In order to interpret the history and clinical signs of patients with disorders of somatic sensation, the functional anatomy of the sensory components of the nervous system must be understood. As used here, somatic sensation refers to the sensations of touch or pressure, vibration, joint position, pain, and temperature, and to more complex functions that rely on these primary sensory modalities (eg, two-point discrimination, stereognosis, graphesthesia); it excludes special senses such as smell, vision, taste, and hearing.
FUNCTIONAL ANATOMY OF THE SOMATIC SENSORY PATHWAYS
The sensory pathway between peripheral tissues (eg, skin or joints) and the cerebral cortex involves three neurons and two central synapses (Figure 10-1).
Sensory pathways conveying touch, pressure, vibration, joint position, pain, and temperature sensation. (Used with permission from Barrett KE, Barman SM, Boitano S, Brooks H. Ganong’s Review of Medical Physiology. 23rd ed. New York, NY: McGraw-Hill; 2010.)
First-order sensory neurons from the limbs and trunk have cell bodies in the dorsal root ganglia. Each of these neurons sends a peripheral process that terminates in a free nerve ending or encapsulated sensory receptor and a central process that enters the spinal cord. Sensory receptors are relatively specialized for particular sensations and, in addition to free nerve endings (pain, itch), include Meissner corpuscles, Merkel corpuscles, and hair cells (touch); Krause end-bulbs (cold); and Ruffini corpuscles (heat). First-order sensory neurons synapse centrally at a site that depends on the type of sensation. Fibers mediating touch, pressure, or postural sensation in the limbs and trunk ascend in the posterior columns of the spinal cord to the medulla, where they synapse in the gracile and cuneate nuclei. Other fibers that mediate touch and those subserving pain, temperature, and itch appreciation in the limbs and trunk synapse on neurons in the posterior horns of the spinal cord, particularly in the substantia gelatinosa. First-order sensory neurons from the face, which have cell bodies in the trigeminal (gasserian) ganglion, travel in the trigeminal (V) nerve and enter the pons. Fibers mediating facial touch and pressure synapse in the main trigeminal (V) nerve sensory nucleus, whereas those conveying facial pain and temperature synapse in the spinal trigeminal (V) nerve nucleus.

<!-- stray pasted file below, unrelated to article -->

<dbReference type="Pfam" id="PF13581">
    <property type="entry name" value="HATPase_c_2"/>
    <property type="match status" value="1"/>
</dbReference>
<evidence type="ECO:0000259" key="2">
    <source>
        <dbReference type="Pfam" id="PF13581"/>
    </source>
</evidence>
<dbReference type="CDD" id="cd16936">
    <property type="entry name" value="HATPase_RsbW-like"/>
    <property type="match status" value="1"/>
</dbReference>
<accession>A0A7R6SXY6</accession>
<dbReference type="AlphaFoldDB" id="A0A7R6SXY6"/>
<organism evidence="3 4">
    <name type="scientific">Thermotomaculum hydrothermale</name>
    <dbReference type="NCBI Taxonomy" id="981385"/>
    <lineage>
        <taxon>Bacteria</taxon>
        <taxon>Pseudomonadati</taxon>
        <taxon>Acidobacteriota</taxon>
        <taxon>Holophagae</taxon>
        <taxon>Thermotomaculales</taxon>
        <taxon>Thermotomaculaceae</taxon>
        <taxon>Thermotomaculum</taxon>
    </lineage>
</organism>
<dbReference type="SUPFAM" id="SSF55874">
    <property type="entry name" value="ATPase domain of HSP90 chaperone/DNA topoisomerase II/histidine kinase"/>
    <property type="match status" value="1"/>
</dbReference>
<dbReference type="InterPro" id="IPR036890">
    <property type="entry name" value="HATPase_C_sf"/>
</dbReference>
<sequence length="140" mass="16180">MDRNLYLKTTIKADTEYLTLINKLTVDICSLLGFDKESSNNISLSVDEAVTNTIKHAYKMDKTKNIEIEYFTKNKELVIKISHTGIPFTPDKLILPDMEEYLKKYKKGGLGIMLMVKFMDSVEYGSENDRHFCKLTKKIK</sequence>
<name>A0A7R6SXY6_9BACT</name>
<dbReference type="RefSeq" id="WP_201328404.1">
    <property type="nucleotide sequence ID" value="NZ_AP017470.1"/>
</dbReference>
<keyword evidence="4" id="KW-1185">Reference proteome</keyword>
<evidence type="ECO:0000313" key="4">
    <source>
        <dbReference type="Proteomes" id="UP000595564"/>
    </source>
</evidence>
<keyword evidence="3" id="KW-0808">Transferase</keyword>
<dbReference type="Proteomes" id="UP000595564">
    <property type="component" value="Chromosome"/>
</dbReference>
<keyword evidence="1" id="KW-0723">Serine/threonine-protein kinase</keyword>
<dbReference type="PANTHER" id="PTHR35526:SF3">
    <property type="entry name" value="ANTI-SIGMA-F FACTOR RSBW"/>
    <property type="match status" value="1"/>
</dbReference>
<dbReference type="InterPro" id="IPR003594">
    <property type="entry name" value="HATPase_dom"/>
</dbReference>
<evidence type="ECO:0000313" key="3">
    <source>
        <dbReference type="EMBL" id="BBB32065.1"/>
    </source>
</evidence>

Second-order sensory neurons with cell bodies in the gracile and cuneate nuclei cross the midline and ascend in the medial lemniscus. Second-order sensory neurons that arise in the posterior horns of the spinal cord cross the midline and ascend in the anterolateral part of the cord: fibers mediating touch pass upward in the anterior spinothalamic tract, whereas pain, itch, and temperature fibers generally travel in the lateral spinothalamic tract. Second-order sensory neurons from the limbs and trunk are joined in the brainstem by fibers from the face: those that mediate facial touch and pressure sensation project ...